Colorado-based Larkburger is springing into the warm weather with three very spring-y new salads: baby kale, bibb and quinoa, and Caesar. I'm sure I'm not the only Denverite who is hoping these spring offerings will bring some good juju with them, ensuring that we won't see another snowflake until next year.
I've never had a bad experience at a Larkburger; in fact, I thoroughly enjoy eating at these restaurants (there are now twelve of them in Colorado) because of the consistently fine burgers, the truffle fries, and the totally mellow, organic-feeling atmosphere at each store. Earlier this week, I stopped by the Larkburger at 340 East Alameda Avenue to try the new salads. Chill reggae music drifted out from the sound system, the wood-paneled walls and minimal décor made for a relaxing, non-eye-cluttering experience, and I swear that forking into the salads made me feel downright healthy and serene.
The baby kale salad (prices start at $5.75 and rise with protein upgrades like ahi, beef, turkey and chicken) was a page torn straight out of the "fresh tastes of spring" handbook: It featured the thinnest of thinly sliced carrots, cucumbers and radishes, accents of red onion and a tamari-ginger dressing that was tangy but not overwhelming. But the tiny, micro-sized baby kale was the standout delicacy, since the diminutive leaves were bright and tender, with no hint of the annoying woodiness that older kale can have. Larkburger recommends adding a piece of its seared ahi tuna to this salad, and that's a good idea: Larkburger does magical things with tuna (witness its tuna burger).
Quinoa was once an exotic, ancient grain that you didn't find in salads -- just in a few stray bins at health-food stores. But thanks to changing tastes and global diffusion, it's becoming more common. For another new salad, Larkburger mixes quinoa (seasoned very lightly with tomato) with bibb and lolla rosa lettuces, then tosses in carrots, cucumbers, radishes and chickpeas. The house vinaigrette enhanced this bowl of delicious weeds and veggies enough that it didn't need the medium-grilled beef I added...but beef makes everything better. Still, the salad was a little scanty on the quinoa. While offering a small taste might be a good way for some restaurants to baby-step folks into appreciating a new taste and texture, Larkburger's demographic could handle a lot more.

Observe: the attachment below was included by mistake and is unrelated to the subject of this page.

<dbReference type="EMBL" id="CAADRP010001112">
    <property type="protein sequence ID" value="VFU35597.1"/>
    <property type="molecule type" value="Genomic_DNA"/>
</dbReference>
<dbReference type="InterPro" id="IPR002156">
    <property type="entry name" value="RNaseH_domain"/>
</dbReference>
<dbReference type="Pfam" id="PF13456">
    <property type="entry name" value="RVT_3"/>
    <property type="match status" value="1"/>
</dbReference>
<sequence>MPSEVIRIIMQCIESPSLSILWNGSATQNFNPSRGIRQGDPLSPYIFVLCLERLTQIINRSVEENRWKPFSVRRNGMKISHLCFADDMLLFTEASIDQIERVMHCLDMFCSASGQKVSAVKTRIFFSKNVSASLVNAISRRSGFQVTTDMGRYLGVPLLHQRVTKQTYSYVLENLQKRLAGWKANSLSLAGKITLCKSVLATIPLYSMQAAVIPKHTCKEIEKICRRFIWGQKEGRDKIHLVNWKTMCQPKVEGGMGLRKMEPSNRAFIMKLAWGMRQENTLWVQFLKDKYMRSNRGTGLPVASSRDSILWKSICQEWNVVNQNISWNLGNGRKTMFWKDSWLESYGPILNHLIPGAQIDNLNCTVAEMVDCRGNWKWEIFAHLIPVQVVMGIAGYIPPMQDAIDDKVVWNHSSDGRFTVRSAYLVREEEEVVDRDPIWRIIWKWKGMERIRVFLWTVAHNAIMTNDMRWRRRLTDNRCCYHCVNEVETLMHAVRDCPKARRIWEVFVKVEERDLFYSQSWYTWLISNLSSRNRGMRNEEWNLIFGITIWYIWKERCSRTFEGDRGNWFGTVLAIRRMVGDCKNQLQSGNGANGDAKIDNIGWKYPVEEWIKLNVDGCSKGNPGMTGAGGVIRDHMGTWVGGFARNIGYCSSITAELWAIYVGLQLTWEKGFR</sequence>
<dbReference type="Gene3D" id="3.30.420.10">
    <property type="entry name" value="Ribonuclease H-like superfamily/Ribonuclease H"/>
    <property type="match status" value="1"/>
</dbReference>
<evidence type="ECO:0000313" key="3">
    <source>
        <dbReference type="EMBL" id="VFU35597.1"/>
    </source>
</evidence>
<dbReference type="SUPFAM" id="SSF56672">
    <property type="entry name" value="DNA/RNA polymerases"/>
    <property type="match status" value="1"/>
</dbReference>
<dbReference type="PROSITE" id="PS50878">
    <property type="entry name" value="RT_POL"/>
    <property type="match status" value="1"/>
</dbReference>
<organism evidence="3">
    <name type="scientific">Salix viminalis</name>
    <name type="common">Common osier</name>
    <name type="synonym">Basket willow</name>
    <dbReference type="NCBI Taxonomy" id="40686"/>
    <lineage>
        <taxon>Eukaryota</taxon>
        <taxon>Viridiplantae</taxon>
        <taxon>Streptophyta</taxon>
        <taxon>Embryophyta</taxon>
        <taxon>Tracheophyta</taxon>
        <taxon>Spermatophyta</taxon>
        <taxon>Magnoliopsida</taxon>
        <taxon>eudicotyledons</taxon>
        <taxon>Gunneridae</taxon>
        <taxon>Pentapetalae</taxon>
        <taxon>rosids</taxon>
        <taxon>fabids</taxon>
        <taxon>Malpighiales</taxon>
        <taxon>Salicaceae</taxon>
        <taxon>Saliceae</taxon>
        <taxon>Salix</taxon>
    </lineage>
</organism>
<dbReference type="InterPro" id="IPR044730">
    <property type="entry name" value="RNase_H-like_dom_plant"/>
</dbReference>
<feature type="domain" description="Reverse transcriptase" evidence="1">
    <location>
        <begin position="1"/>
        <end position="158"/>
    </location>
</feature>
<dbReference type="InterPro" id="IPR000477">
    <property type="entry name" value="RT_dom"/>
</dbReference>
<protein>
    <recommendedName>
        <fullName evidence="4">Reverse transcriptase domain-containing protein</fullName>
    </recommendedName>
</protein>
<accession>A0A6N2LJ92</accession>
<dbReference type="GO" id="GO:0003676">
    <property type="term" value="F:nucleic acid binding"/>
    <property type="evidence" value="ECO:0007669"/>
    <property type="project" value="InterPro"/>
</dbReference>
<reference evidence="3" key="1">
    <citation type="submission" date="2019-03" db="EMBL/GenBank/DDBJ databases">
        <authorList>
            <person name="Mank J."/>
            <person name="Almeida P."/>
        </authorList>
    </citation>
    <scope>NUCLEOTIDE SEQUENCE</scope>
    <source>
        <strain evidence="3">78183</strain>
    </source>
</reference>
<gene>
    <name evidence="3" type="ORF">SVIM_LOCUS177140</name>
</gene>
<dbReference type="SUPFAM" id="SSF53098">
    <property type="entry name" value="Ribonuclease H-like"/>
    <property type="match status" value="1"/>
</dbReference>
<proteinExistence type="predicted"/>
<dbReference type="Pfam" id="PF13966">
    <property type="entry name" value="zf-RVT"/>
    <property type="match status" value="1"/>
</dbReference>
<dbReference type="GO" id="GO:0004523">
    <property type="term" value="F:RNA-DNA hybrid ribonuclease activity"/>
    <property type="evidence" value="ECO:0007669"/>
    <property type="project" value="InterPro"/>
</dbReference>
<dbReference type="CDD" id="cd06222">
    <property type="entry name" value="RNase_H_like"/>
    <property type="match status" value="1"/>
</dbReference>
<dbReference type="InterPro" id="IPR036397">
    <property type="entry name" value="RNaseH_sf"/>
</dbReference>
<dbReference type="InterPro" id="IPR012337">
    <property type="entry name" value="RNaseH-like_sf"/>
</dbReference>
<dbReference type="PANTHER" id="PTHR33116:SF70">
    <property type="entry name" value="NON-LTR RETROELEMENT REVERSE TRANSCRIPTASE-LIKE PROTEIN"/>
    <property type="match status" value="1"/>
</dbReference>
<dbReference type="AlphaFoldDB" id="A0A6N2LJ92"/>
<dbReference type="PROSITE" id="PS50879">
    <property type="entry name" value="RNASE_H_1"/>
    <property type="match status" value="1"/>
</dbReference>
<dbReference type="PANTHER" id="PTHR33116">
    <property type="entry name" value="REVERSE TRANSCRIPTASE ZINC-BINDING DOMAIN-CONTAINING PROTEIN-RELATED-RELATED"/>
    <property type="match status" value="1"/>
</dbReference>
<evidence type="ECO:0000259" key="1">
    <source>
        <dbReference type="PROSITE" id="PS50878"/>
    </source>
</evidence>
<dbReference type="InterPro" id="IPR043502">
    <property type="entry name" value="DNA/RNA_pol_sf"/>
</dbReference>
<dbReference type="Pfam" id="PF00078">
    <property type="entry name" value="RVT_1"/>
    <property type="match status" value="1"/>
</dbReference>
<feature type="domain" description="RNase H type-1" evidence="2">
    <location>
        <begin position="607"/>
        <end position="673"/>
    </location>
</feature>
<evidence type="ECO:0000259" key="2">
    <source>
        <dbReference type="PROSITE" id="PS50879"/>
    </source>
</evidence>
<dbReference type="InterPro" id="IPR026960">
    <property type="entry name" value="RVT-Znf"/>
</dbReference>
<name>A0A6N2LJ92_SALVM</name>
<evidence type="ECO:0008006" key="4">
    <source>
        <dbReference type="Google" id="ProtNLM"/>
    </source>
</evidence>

Caesar salads are as common in restaurants as silverware and trash cans, and some of the bottom-stem-cuts in my Larkburger Caesar belonged in a trash can. But the gluten-free croutons were tasty little bits of toast, the dressing was piquant, and the adobo-seasoned chicken breast I'd ordered on top of the salad made it into something special.
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And the new salads aren't the only reason to visit Larkburger over Memorial Day: There's a burger BOGO promotion on its Facebook page for Monday, May 27, National Burger Day. You all know the drill -- like 'em on Facebook and get an e-mail coupon for a free burger with the purchase of a regular-priced burger.